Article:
Greg Myre

Greg Myre is a national security correspondent with a focus on counter-terrorism, a topic he has covered in the U.S., the Middle East and in many other countries around the world for more than two decades.

He was previously the international editor for NPR.org, working closely with NPR correspondents around the world and national security reporters in Washington. He heads the Parallels blog and is a frequent contributor to the website on global affairs. Prior to his current position, he was a senior editor at Morning Edition from 2008-2011.

Before joining NPR, Myre was a foreign correspondent for 20 years with The New York Times and The Associated Press.

He was first posted to South Africa in 1987, where he witnessed Nelson Mandela's release from prison and reported on the final years of apartheid. He was assigned to Pakistan in 1993 and often traveled to war-torn Afghanistan. He was one of the first reporters to interview members of an obscure new group calling itself the Taliban.

Myre was also posted to Cyprus and worked throughout the Middle East, including extended trips to Iran, Iraq, Syria, Lebanon, Turkey, and Saudi Arabia. He went to Moscow from 1996 to 1999, covering the early days of Vladimir Putin.

He was based in Jerusalem from 2000-2007, reporting on the heaviest fighting ever between Israelis and the Palestinians.

In his years abroad, he traveled to more than 50 countries and reported on a dozen wars. He and his journalist wife Jennifer Griffin co-wrote a 2011 book on their time in Jerusalem, entitled, This Burning Land: Lessons from the Front Lines of the Israeli-Palestinian Conflict.

Myre is a scholar at the Middle East Institute in Washington and has appeared as an analyst on CNN, PBS, BBC, C-SPAN, Fox, Al Jazeera and other networks. He's a graduate of Yale University, where he played football and basketball.

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On Sept. 11, 2001, President George W. Bush was visiting Sarasota, Fla. At 8 a.m. sharp, the CIA's Michael Morell delivered the daily intelligence briefing — something he did six mornings a week — regardless of whether the president was at the White House or on the road.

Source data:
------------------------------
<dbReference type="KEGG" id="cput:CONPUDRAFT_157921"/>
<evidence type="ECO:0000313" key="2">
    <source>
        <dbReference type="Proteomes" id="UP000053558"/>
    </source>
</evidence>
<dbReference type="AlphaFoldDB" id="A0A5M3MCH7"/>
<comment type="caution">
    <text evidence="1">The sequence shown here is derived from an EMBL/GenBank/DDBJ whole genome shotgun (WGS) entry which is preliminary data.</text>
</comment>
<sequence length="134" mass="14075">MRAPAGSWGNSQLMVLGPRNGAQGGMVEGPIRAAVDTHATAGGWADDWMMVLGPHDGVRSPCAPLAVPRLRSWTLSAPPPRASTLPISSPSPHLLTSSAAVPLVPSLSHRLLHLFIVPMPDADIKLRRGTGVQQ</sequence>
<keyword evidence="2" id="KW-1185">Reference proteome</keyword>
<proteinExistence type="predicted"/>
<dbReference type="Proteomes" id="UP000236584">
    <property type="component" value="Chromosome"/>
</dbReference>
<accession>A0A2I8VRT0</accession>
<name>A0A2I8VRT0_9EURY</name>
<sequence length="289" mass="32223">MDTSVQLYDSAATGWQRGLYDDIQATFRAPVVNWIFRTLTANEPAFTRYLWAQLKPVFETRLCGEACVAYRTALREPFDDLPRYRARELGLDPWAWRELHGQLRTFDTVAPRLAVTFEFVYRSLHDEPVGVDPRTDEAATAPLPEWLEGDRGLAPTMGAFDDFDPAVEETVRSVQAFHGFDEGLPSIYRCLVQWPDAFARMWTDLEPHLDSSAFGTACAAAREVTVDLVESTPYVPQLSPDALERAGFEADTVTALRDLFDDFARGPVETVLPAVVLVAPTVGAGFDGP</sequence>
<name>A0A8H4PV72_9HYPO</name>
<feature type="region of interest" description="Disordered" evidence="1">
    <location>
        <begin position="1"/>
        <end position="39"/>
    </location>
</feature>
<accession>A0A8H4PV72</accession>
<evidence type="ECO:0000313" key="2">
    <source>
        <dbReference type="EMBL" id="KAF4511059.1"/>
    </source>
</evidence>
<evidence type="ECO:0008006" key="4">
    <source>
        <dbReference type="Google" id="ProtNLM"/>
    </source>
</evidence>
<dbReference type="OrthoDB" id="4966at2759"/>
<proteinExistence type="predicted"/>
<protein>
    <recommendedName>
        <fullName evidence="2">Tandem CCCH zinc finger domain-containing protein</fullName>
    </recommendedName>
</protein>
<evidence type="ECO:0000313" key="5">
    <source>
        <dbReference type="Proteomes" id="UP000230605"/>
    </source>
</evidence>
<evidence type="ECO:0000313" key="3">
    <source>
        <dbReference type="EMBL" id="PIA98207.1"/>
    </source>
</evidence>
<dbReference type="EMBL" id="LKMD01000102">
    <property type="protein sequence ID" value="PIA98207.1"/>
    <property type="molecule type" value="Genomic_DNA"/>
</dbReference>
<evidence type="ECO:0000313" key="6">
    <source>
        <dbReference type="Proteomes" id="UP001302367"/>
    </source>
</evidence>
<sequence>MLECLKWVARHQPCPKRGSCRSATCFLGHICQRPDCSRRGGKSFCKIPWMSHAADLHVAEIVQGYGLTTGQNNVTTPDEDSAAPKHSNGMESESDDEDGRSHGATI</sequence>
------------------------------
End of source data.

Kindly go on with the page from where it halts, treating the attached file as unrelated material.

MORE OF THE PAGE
"Contrary to press reporting and myth, there was absolutely nothing in my briefing that had to do with terrorism that day," Morell recalled. "Most of it had to do with the Israeli-Palestinian issue."

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MARY LOUISE KELLY, HOST:

Today President Trump took aim at one of his harshest critics. He revoked the security clearance of former CIA Director John Brennan. Here is White House press secretary Sarah Sanders reading from the president's statement.

Nelson Mandela, who died in 2013, would have been 100 years old on Wednesday. A new book is out to mark the occasion, The Prison Letters of Nelson Mandela.

These deeply personal letters, many to his wife, his children and his closest friends, have never previously been published.

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The Senate on Thursday confirmed Gina Haspel as CIA director, making her the first woman to lead the spy agency, despite the controversy surrounding her role in the waterboarding program.

The Senate vote of 54-45 in favor of Haspel came mostly along party lines. She needed support from several Democratic senators to win confirmation.

The Senate intelligence committee voted 10-5 Wednesday to recommend Gina Haspel as CIA director despite the controversy surrounding her role in the agency's waterboarding program.

The full Senate now appears all but certain to confirm Haspel within the next week or so, which would make her the first woman to lead the CIA.

Her confirmation also would complete President Trump's recent shakeup of his national security and foreign policy teams.

John Brennan's tenure as CIA director ended the same day that President Trump entered office last year, and since then, the former spy chief has been a relentless critic of the president.

"I think he is dishonest, he lacks integrity, he has very questionable ethics and morality, and he views the world through a prism of 'how it's going to help Donald Trump?,' " Brennan said in a wide-ranging interview with All Things Considered.

"I just think that he has not fulfilled the responsibilities of the president of the United States," Brennan added.

Updated at 8:40 p.m. ET

President Trump signed a proclamation Wednesday for the deployment of National Guard troops along the Southern border with Mexico in a bid to cut down on illegal immigration.

Kirstjen Nielsen, secretary of the Department of Homeland Security, said earlier in the day that Trump's order would direct her department and the Pentagon to work with governors of the states along the Southwestern border.

Updated at 1:30 p.m. ET.

Winnie Madikizela-Mandela, wife of the late South African leader Nelson Mandela, and a leading anti-apartheid figure in her own right during the country's most turbulent years, has died at age 81.

The Mandela family said in a statement that she died Monday in Johannesburg "after a long illness, for which she had been in and out of hospital since the start of the year."